Nigerians react as Vice President Yemi Osinbajo test drives locally assembled electric car
Nigeria’s Vice President, Professor Yemi Osinbajo has test driven the Hyundai Kona, the latest electric car locally assembled in the country.
The News Agency of Nigeria reports that the Vice President test drove the car during an exhibition tour of made-in-Nigeria products at the opening ceremony of a 5-day Nigeria at 60 Exposition held at the Eagle Square, Abuja.
A very good drive; fantastic; it just shows what is possible. I am glad to see that this is an assembled in Nigeria electric car. You can literally charge it anywhere; I think it is a very fantastic innovation; fantastic product, and I can tell because I drove it.Prof Yemi Osinbajo
This follows the official launch of the Hyundai Kona in November 2020. Produced by Stallion motors, the electric vehicle (EV) was then commissioned in Abuja by the Lagos State Governor, Babajide Sanwo-Olu and the Director-General of the National Automotive Design and Development Council (NADDC), Jelani Aliyu, in February 2021.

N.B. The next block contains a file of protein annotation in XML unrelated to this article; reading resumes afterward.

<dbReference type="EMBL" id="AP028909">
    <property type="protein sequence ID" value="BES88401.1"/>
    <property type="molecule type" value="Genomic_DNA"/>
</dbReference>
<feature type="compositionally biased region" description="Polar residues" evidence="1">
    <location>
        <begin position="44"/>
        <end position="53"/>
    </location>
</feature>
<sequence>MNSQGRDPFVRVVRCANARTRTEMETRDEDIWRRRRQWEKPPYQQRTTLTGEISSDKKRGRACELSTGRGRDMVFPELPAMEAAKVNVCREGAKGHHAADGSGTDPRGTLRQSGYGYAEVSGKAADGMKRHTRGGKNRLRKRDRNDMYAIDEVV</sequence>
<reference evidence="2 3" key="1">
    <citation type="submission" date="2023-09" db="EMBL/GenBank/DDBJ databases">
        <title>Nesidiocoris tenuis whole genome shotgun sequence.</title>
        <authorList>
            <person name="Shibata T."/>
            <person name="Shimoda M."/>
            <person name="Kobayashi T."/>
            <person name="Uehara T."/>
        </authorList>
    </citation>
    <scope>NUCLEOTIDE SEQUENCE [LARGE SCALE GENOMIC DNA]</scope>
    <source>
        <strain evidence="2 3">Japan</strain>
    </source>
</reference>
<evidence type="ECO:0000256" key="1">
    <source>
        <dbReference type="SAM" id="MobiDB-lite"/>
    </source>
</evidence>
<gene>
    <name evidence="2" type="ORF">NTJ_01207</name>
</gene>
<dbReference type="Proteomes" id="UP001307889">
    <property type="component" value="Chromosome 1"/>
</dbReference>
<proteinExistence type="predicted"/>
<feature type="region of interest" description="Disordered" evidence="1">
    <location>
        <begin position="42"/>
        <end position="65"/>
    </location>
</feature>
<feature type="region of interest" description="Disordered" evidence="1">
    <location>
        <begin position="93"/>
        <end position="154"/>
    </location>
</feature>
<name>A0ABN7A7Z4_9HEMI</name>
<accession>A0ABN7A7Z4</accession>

NOT Nigeria’s first locally assembled EV
Contrary to widespread reports in local media, the Hyundai Kona is not the first electric vehicle (EV) locally assembled in Nigeria.
Nigerian automobile manufacturing company, JET Motors deployed the country’s first all-electric vehicle – the JET Mover in 2020. Some units of the electric minibus were also procured by leading mobility startup, GIGM as an early adopter, making it one of the first to live-test the vehicle.
While a few people lauded the government for unveiling the locally-assembled Hyundai Kona EV, the vast majority of Nigerians are clearly not impressed.
Many people criticised authorities for celebrating the event, stating that Nigeria should already be manufacturing its own electric vehicles, not assembling parts imported from other countries.
“Assembled, not manufactured. Shame suppose dey catch you guys small,” said Nelson on Twitter. Corroborating his sentiment, another user described the news as no big deal.
Some other people pointed out that Nigeria’s epileptic power supply should be rather prioritised by the government.
Na who get better power bank go drive this kind car. Nigeria is in total darkness and you get mind dey buy electric car ok ooh remember to power bank for charging itA Twitter user
Currently, there is a very low demand for locally produced vehicles in the country and EVs might suffer the same fate. Hardly do you go out and see a road user driving an Innoson vehicle, which is locally assembled but not electric.
There’s also barely a notable presence of EV charging stations in Nigeria, which disincentivises EV production.
Nigeria’s annual locally produced vehicles, which currently stands at 14,000, pales in comparison to the overall vehicle demand of 720,000.
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